Corruption and Rule of Law

Ensuring Fair and Equal Application of the Law
"Rule of law" is the principle that clear laws and legal frameworks should be applied fairly and to all parties within a society, without arbitrary use of power. Corruption is one of the most significant barriers to effective rule of law.

“Rule of law” is the principle that clear laws and legal frameworks should be applied fairly and to all parties within a society, without arbitrary use of power. According to the European Commission, “Under the rule of law, all public powers always act within the constraints set out by law, in accordance with the values of democracy and fundamental rights, and under the control of independent and impartial courts. The rule of law includes principles such as legality, implying a transparent, accountable, democratic and pluralistic process for enacting laws; legal certainty; prohibiting the arbitrary exercise of executive power; effective judicial protection by independent and impartial courts, effective judicial review including respect for fundamental rights; separation of powers; and equality before the law.”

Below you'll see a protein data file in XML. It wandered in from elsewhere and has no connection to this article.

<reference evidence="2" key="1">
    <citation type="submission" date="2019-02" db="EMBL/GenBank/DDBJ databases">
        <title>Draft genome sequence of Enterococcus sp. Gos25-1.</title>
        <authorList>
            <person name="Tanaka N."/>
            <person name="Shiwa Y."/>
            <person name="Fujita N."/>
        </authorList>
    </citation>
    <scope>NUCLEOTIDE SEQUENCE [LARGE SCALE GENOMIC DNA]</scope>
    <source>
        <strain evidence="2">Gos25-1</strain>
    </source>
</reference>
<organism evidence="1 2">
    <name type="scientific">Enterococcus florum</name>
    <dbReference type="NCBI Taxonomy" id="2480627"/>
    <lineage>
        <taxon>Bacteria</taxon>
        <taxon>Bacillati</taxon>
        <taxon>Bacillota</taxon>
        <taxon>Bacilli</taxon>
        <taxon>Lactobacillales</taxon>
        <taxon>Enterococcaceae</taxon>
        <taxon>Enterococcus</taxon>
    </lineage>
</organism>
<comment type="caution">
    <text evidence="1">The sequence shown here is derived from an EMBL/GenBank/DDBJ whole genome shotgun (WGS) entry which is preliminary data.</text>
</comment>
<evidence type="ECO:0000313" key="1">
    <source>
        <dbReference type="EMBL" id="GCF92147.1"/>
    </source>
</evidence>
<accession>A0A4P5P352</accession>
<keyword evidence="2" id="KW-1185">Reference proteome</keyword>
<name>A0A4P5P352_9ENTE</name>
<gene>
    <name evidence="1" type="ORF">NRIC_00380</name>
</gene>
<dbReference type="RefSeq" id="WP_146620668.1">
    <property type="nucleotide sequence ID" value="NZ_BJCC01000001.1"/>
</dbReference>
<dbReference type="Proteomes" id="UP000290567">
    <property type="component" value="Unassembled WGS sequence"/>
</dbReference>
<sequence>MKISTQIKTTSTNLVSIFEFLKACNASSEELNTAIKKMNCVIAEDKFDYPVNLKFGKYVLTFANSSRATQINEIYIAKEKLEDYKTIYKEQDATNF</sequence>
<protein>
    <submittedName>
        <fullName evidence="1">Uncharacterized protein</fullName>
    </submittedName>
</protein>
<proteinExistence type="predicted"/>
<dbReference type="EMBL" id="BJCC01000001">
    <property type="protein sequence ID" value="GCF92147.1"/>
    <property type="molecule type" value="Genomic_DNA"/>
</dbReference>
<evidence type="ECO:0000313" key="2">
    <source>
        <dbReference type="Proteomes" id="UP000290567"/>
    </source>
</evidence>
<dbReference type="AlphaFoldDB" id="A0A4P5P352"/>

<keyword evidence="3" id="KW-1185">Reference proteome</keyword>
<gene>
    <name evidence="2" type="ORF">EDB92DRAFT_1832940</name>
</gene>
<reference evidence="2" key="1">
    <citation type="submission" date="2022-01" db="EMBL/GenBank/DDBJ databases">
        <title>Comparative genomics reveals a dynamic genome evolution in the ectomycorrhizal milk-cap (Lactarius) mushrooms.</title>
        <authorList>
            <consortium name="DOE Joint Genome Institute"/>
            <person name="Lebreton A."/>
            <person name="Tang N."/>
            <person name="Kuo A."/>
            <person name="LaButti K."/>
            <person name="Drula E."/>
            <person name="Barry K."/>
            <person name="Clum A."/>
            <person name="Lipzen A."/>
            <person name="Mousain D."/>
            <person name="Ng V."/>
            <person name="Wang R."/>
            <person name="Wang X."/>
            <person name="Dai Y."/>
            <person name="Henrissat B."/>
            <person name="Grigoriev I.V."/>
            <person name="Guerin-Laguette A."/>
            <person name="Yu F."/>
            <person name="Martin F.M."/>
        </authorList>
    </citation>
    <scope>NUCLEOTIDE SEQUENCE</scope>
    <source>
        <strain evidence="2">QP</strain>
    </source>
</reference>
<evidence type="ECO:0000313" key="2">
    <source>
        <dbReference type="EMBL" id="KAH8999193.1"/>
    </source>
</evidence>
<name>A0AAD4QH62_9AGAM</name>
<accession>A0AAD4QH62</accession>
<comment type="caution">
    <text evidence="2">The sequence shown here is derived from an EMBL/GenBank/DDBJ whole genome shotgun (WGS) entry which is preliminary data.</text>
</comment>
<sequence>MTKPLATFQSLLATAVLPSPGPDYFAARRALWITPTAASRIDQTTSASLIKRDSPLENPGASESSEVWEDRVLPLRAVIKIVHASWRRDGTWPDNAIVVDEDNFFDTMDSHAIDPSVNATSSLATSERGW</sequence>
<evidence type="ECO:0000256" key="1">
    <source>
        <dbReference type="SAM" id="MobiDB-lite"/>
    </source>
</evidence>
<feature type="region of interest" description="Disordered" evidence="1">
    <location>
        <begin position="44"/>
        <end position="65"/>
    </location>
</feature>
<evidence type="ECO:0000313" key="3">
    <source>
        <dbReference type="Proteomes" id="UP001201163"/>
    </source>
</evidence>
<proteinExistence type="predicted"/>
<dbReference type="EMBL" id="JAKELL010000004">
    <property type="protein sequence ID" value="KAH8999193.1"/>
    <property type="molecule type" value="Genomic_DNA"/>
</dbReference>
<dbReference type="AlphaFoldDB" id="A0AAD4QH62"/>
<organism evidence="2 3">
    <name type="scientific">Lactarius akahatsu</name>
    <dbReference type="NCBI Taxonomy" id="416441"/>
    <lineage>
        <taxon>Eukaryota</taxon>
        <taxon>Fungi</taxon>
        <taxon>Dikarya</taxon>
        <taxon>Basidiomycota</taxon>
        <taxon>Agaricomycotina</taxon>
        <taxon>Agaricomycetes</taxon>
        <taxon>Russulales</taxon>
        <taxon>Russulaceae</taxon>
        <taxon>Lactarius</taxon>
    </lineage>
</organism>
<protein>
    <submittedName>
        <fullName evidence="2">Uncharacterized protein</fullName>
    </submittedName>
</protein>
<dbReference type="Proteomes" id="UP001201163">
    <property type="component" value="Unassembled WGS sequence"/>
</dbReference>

Rule of law ensures that legal frameworks are fairly applied to all businesses, regardless of their ownership and/or ties to government officials. As such, rule of law also helps to ensure human rights abuses are effectively prevented, addressed, and remedied. 

Major barriers to rule of law include: poor governance, abuse of power, organized crime, arbitrary application of the law, authority disregard for the law, and authoritarianism. 

Corruption is another major challenge to effective rule of law. Corruption has significant negative impacts on human rights, especially as they relate to business and commercial interests. Businesses that have engaged in corruption are less likely to face accountability and justice for human rights violations, as the relevant state parties are often ‘dissuaded’ from investigating, punishing, and preventing rights abuses by these companies. As such, human rights abuses are often allowed to continue and are left unremedied. 

For more information, visit the Global NAPs pages on corruption and corporate law and governance.

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